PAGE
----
Meld. St. 32 (2014–2015)

Norwegian Interests and Policy in the Antarctic

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2 Primary goals

Norway’s Antarctic policy is designed to serve Norwegian interests across a diverse range of activities in an enormous geographical area. The interests at issue must be safeguarded within the bounds of an international regulatory framework and a dynamic set of international actors.

In this context, special emphasis will be placed on the following:

  • A well-defined, science-based policy. Norway is to be a prominent and recognisable actor in both domestic and foreign policy arenas. As a polar nation, we will pursue consistent policies in the Antarctic. Our policies will be anchored in the same values, principles and objectives that guide us in other contexts.

  • Research and knowledge acquisition. Norwegian research and information gathering will remain a mainstay of Norway’s presence and activity in the Antarctic and surrounding waters. Norway will contribute to greater international understanding of the Antarctic and of global issues related to the Polar Regions. Research and monitoring activities are intended to reinforce Norway’s position, administrative role and business operations in the area. These activities will be carried out in line with the stringent environmental standards laid down for the area.

  • A dynamic, effective Antarctic Treaty System and collaboration. One of the main objectives of Norwegian foreign policy is to help develop and win support for robust and predictable international rules of conduct. Norwegian policy in the Antarctic is no exception. The general legal and political frameworks for Antarctic activity are defined by a set of agreements pertaining to the region. Norway will therefore continue prioritising efforts to strengthen the Antarctic Treaty System – that is to say, the work carried out within the framework of the Antarctic Treaty and its appurtenant consultative meetings (ATCM) as well as other related agreements, most notably the Protocol on Environmental Protection to the Antarctic Treaty (The Environment Protocol) and the Convention on the Conservation of Marine Living Resources (the CAMLR Convention). Norway, as one of the original parties to the Antarctic Treaty, wants to assist in integrating countries that have acceded to the Treaty in recent years, and in enabling them to take part constructively in the collaboration.

  • Norway as claimant. Norwegian policy in the Antarctic has been based on the assertion of Norwegian territorial claims and constructive participation in international cooperation to ensure peaceful development and exploitation in the Antarctic. This policy will remain in place into the future.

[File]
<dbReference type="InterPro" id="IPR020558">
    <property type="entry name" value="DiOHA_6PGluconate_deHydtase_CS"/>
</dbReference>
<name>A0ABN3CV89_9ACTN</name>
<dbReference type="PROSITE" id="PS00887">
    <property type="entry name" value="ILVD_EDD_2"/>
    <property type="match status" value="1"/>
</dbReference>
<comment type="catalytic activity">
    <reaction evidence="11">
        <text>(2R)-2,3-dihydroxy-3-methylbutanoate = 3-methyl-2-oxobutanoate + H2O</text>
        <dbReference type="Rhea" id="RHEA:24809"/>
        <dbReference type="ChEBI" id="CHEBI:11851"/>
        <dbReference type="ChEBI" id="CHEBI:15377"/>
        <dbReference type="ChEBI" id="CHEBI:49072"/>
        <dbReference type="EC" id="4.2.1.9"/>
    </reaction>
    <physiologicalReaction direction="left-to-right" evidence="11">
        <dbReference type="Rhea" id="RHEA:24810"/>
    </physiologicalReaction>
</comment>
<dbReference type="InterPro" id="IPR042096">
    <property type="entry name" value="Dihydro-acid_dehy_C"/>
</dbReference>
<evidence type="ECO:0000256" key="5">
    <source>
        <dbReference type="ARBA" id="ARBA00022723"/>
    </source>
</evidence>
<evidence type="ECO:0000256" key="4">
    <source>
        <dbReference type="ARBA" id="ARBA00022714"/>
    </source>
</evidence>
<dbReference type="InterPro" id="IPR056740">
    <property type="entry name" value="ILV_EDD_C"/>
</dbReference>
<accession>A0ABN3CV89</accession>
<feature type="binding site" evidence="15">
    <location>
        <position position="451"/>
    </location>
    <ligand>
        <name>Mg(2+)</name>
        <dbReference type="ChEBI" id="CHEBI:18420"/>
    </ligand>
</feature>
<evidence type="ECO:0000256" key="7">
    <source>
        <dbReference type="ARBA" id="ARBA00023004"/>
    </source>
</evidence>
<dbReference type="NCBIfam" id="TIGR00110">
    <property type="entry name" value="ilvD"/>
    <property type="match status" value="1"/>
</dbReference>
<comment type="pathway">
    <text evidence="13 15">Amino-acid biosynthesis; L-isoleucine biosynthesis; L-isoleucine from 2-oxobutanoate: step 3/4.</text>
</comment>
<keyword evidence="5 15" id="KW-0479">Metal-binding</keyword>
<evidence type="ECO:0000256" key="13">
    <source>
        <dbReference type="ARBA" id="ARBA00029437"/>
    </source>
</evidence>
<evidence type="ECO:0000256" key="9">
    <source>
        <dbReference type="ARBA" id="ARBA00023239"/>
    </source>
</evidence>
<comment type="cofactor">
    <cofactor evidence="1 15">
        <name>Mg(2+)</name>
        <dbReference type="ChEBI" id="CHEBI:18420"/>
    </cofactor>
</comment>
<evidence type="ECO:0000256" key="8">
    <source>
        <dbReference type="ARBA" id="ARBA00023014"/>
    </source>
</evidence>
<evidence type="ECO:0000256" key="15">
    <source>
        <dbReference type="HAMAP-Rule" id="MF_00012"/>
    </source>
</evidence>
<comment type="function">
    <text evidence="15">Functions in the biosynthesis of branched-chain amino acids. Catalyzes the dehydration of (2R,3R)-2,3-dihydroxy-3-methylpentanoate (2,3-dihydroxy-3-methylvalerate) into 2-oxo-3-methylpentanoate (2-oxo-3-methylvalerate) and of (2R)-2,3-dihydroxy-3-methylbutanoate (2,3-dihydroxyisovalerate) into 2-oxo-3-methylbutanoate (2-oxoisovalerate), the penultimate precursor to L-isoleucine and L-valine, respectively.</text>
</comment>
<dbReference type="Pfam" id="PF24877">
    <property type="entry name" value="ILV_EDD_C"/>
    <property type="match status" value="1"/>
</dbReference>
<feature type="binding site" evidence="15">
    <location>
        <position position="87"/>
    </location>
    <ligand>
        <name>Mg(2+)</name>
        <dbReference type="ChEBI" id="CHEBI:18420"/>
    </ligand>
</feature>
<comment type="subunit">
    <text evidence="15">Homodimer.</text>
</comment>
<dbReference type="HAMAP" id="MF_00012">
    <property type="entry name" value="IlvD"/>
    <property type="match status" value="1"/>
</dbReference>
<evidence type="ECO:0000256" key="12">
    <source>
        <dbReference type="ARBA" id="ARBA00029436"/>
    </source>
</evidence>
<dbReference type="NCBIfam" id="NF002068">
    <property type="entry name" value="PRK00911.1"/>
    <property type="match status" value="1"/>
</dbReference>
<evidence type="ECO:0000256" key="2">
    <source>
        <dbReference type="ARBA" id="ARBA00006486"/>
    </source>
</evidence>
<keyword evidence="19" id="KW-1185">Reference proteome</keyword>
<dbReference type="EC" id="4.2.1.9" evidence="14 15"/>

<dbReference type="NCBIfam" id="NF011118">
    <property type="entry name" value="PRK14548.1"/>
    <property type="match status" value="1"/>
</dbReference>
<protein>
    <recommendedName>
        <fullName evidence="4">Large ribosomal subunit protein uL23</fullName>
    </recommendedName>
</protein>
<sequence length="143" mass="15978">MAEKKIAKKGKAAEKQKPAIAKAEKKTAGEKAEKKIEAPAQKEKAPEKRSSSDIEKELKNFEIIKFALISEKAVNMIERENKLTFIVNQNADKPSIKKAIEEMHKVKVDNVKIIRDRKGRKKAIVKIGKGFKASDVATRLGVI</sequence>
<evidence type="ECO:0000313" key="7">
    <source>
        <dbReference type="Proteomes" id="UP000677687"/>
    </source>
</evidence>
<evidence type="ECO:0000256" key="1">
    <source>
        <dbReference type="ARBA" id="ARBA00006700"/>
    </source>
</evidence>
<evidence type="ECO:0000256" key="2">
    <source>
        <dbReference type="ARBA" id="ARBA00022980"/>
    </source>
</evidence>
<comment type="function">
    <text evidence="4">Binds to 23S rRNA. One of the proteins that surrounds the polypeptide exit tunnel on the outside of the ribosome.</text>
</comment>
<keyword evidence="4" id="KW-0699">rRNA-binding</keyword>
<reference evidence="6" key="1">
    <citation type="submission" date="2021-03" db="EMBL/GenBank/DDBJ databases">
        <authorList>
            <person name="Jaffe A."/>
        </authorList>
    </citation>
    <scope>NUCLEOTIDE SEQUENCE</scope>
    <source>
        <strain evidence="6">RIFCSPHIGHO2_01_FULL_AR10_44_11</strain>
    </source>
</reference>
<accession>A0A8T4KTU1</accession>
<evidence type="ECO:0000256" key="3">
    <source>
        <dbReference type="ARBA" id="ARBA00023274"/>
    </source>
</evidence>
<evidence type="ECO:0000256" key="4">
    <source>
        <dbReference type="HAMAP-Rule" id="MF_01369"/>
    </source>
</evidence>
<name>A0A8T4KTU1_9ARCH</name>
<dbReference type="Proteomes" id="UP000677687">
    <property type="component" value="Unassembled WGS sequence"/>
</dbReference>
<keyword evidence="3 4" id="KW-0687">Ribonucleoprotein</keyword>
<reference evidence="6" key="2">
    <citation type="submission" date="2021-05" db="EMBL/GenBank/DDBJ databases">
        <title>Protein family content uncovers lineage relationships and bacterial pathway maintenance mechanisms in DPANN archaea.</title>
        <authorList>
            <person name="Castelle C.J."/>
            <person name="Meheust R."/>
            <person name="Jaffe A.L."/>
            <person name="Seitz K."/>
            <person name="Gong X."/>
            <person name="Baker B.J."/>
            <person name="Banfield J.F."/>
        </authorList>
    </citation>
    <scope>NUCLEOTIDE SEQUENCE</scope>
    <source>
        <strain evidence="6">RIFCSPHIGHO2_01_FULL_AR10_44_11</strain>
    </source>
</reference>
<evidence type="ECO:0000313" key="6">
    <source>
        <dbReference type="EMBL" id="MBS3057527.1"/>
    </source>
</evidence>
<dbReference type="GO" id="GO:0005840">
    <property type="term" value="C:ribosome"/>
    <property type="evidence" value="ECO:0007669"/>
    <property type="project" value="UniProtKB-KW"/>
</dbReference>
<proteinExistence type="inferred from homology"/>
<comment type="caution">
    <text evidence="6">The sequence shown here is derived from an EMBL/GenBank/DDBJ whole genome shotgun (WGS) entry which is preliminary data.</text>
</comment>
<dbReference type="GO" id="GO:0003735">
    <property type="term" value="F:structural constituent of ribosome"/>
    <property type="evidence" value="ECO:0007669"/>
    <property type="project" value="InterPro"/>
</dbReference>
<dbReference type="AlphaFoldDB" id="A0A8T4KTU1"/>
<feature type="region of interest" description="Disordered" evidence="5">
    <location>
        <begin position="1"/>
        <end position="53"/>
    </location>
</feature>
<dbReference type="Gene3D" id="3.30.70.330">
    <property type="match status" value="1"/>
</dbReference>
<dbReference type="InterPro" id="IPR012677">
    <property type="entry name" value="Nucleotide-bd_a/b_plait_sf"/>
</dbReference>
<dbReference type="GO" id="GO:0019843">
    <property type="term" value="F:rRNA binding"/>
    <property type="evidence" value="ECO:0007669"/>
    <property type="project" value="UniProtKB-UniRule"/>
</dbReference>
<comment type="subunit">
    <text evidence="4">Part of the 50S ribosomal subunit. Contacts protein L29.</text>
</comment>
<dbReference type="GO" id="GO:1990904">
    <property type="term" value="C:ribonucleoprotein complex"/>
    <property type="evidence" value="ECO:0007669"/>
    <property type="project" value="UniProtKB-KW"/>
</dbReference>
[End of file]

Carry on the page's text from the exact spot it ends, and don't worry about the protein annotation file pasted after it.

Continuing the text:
• The Antarctic as a natural reserve, devoted to peace and science. As a Party to the Environment Protocol, Norway is committed to comprehensive protection of the Antarctic environment and to maintenance of the area’s wilderness character. Through the Environment Protocol, the parties have identified the Antarctic as a protected area devoted to peace and science. Norway will continue to be a driving force in protecting the Antarctic environment and preserving it as a reference area for research related to the area’s important role with regard to global climate and environmental changes. Norwegian research and monitoring activities will remain key aspects of Norway’s presence and activity in the Antarctic and surrounding waters.

  • Norway as a responsible maritime nation. Norwegian environmental policy is founded on the principle of sustainable management, which in turn relies on scientific guidance. For that reason Norway has played a major role in the development of sound regional cooperative systems. Norway will lead the way in coherent, ecosystem-based management practices that safeguard natural diversity and provide a basis for sustainable resource use. Norway has been active in developing the management regime of the Commission for the Conservation of Antarctic Marine Living Resources (CCAMLR), and will seek to ensure that the Commission remains a pioneer in developing credible, effective management systems. Norway insists on upholding the same standards of prudent resource management in the waters around the Antarctic as in other marine waters where the Norwegian fishing industry operates.

  • Responsible commercial actor in the south. Norwegian business enterprises have long traditions in the Antarctic. Fisheries, tourism, space and shipping are among the sectors in which Norwegian companies operate today. Common to all these forms of activity is that they are pursued within a policy framework whose paramount concerns and concepts are responsible management, sustainable resource use and conservation of the natural environment. Norwegian activities must comply with the terms and obligations of the Antarctic Treaty. Where relevant, Norwegian business interests are encouraged to contribute to the knowledge base that underpins sustainable activity in this fragile environment.

  • The Antarctic as part of domestic and foreign policy. It is incumbent on Norway, as a polar nation, to treat issues involving the Antarctic – and especially Norway’s Antarctic claim areas – as an integral part of Norwegian policy in general. Domestically this means that Norwegian legislation is applied, insofar as appropriate, in the country’s Antarctic dependencies. Similarly, the foreign policy values and goals that Norway stands up for in other international forums and contexts must be pursued in the Antarctic as well.

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